Using Structural Computation Models to Predict Productive PROTAC Ternary Complexes

With use and time things wear out. Tires get worn on a car, and you have the old tires removed, recycled, and replaced with new ones. Sometimes a part or piece of something isn’t made properly. For instance, if you are assembling a piece of furniture and you find a screw with no threads, you throw it out and get a screw that was made properly. The same thing holds true for cells. Components wear out (like tires) or get improperly made (a screw with no threads), or they simply have a limited lifetime so that they are available in the cell only when needed. These used and worn components need to be removed from the cell. One system that allows cells to recycle components and remove old or improperly functioning proteins is the Ubiquitin-Proteasome System (UPS).  The UPS system relies on a series of small peptide tags, ubiquitin, to mark a protein for degradation. Researchers are now harnessing the UPS to target aberrant proteins in diseased cells through PROteolysis TArgeting Chimeras or PROTACs. PROTACs hold promise as highly efficacious therapeutics that can be directed to eliminate only a single protein. To take full advantage of the power of PROTACs, researchers need to understand the molecular underpinnings that are responsible for successful protein degradation. Here we review a paper that seeks to develop a computer model for predicting whether PROTAC ternary complex formation leads to ubiquitination and successful degradation of a target protein.

Diagram of ubiquitination of a protein. ThePROTAC ternary complex is formed the E2/E3 complex, PROTAC and target protein are bound simultaneously
Proteins are targeted for degradation by the proteasome. A small chain of ubiquitin peptides (Ub) is added to available lysine residues of the target protein through the actions of three enzymes: E1, ubiquitin-activating enzyme; E2, ubiquitin-conjugating enzyme; and E3 ubiquitin ligase. After the addition of the Ub chain, the proteasome is recruited and the protein degraded.

Addressing the Intractable Target

Research to understand diseases including cancers, neurodegeneration, and auto-immune conditions has revealed that in many disease states, affected cells produce growth factors or enzymes that are constitutively active (“always on”). These proteins are targets for small molecule inhibitors that bind specific sites preventing the constitutive activity or signaling. More recently, biologics, or protein-based therapeutics, including monoclonal antibodies (mAb), have been developed that can bind and block inappropriate signaling pathways, especially those that allow cancer cells to escape immune system surveillance.

Unfortunately, up to 85% of targets have proven intractable to small molecule inhibitors, or they are not suitable for a biologics approach. Oftentimes, the target protein doesn’t have a great place to bind a small molecule, so even though inhibitors might exist they cannot bind well enough to be effective. Or, as in the case of many cancers, the diseased cell manages to overcome the effect of the inhibitor by overexpressing the target. Still other aberrant proteins associated with diseases haven’t gained function to cause a disease; they have instead, lost function, so designing an inhibitor of the protein is not a workable strategy.  Enter the PROTAC.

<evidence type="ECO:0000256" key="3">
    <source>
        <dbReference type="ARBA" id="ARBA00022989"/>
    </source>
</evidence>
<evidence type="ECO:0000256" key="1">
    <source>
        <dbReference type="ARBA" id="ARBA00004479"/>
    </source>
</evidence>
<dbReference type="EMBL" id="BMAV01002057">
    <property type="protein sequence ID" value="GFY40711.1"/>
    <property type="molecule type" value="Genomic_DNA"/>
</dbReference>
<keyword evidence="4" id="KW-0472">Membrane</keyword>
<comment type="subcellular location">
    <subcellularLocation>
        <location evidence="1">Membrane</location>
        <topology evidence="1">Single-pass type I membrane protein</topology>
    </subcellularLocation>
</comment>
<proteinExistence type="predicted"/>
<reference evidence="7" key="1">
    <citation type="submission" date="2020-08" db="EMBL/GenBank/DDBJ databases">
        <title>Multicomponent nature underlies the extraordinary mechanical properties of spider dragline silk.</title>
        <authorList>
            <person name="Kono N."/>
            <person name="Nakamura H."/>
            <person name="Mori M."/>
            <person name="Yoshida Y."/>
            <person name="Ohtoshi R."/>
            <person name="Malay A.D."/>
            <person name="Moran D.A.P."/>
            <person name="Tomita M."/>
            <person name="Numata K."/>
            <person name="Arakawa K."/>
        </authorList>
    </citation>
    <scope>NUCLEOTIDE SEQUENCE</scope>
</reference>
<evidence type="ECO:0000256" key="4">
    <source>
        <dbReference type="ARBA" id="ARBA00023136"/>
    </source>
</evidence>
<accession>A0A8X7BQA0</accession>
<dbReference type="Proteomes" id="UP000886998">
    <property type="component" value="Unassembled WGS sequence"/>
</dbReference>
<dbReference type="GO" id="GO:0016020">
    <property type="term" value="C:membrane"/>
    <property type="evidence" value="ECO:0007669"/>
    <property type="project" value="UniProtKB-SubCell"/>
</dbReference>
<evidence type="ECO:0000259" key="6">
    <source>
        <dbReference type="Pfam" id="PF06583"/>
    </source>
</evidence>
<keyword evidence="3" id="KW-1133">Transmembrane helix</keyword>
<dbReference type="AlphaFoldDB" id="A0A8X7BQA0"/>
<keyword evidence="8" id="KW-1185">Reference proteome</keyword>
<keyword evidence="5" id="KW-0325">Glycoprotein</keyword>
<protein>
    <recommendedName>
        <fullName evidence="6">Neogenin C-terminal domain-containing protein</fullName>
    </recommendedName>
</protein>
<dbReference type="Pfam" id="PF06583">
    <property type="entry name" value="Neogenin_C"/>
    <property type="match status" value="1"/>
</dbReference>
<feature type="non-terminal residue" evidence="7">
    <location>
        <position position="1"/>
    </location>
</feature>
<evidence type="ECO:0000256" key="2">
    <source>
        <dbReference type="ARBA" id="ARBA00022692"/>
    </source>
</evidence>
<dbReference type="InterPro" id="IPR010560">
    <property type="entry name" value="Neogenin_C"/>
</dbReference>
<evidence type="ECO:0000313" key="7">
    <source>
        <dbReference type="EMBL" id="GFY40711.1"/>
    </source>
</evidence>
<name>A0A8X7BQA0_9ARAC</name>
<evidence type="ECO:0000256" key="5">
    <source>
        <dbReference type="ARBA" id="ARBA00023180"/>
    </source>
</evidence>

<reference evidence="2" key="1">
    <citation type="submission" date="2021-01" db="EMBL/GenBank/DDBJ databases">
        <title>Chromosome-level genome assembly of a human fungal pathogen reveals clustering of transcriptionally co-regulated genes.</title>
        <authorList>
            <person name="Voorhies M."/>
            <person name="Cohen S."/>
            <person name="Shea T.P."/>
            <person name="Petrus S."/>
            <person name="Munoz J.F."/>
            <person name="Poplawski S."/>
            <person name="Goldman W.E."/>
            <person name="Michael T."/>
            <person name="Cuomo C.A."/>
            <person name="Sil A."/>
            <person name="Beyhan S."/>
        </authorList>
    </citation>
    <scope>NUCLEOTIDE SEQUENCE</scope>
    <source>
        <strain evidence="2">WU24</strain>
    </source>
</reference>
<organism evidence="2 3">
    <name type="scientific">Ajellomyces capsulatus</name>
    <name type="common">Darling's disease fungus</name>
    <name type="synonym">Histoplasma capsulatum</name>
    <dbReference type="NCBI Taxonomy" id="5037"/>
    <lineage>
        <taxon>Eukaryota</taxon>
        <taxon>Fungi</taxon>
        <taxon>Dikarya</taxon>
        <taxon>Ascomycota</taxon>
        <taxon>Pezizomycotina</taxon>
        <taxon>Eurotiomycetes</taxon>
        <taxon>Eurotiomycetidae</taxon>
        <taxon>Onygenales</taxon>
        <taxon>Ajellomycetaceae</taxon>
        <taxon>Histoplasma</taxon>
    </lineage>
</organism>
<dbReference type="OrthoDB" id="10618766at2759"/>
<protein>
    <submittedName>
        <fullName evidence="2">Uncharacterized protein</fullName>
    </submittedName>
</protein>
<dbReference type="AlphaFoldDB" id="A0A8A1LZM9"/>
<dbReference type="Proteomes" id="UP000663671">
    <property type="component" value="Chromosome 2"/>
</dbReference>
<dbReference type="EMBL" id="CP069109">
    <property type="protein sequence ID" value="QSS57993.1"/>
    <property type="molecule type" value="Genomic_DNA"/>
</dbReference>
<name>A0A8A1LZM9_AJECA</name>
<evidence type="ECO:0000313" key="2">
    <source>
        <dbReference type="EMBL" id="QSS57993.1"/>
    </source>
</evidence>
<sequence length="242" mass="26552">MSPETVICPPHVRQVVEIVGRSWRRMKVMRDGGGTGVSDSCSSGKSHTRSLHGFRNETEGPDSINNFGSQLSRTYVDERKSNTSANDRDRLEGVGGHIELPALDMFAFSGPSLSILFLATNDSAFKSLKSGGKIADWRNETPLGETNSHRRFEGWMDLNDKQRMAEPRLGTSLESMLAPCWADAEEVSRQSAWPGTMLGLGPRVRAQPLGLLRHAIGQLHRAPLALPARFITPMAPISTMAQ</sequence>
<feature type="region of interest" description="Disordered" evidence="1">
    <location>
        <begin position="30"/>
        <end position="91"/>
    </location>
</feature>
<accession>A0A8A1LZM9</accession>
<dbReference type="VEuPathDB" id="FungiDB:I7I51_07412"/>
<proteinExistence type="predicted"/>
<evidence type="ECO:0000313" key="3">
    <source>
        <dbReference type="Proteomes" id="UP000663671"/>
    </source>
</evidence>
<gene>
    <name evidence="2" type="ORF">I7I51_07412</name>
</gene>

Need some additional background about PROTACs? Read this blog to understand more of the basic molecular biology of PROTACs.

What are PROTACs, Exactly, and Why Are They Useful for Difficult Therapeutic Targets?

As their name implies, PROTACs are hybrid (chimeras), bifunctional molecules. One moiety (the warhead ligand) attaches to the target protein, and the other (the E3 ligand) binds to a component of the ubiquitin E3 ligase complex. The two parts of a PROTAC are connected by a linker. Ideally, a PROTAC would engage the target protein and E3 ligase component simultaneously to form a “ternary complex”. Formation of the PROTAC ternary complex results in ubiquitination of the target protein and subsequent recruitment of the proteasome for degradation. Because the PROTAC binds to the specific protein of interest and targets only that protein for degradation, using PROTACs as therapeutics provides a highly specific way to treat a disease. In theory any protein can be tagged for degradation using a cell’s existing machinery. Proteins that do not have a good binding site for an inhibitor or those that disrupt normal cellular function through a loss of function can still be specifically targeted for degradation using a PROTAC.

PROTAC would engage the target protein and E3 ligase component simultaneously to form a PROTAC ternary complex which leads to ubiquitination of the target protein and its degradation.
PROTACs are bifunctional molecules. One moiety (the warhead ligand) attaches to the target protein, and the other (the E3 ligand) binds to a component of the ubiquitin E3 ligase complex. The two parts of a PROTAC are connected by a linker. Ideally, a PROTAC would engage the target protein and E3 ligase component simultaneously to form a PROTAC ternary complex, which leads to ubiquitination of the target protein and its degradation.

Most Likely to Succeed: Predicting Productive PROTAC Ternary Complexes

As promising as PROTACs are, there is much to be learned about the factors that influence successful degradation of a target protein. What are the rate-limiting steps to successful protein degradation? Can we understand how the molecular structure and conformation of the PROTAC ternary complex affect ubiquitination and, therefore, protein degradation? As we learn more about the characteristics of successful PROTACs, we will be able to create computational models to help us design more effective PROTACs for drug discovery and development.

PROTAC ternary complex formation is required for successful targeted protein degradation, but ternary complex formation does not always lead to successful degradation. In fact, studies show that the conformational flexibility of the ternary complex and the availability of lysine residues in the target protein for ubiquitination are both factors that influence successful protein degradation (Crews, C. et al.). In a recent paper Bai and collaborators present work to understand successful ternary complex formation using computational models. Specifically, they set out to develop a modeling process to predict target protein ubiquitination induced by cereblon (CRBN-based) PROTACs.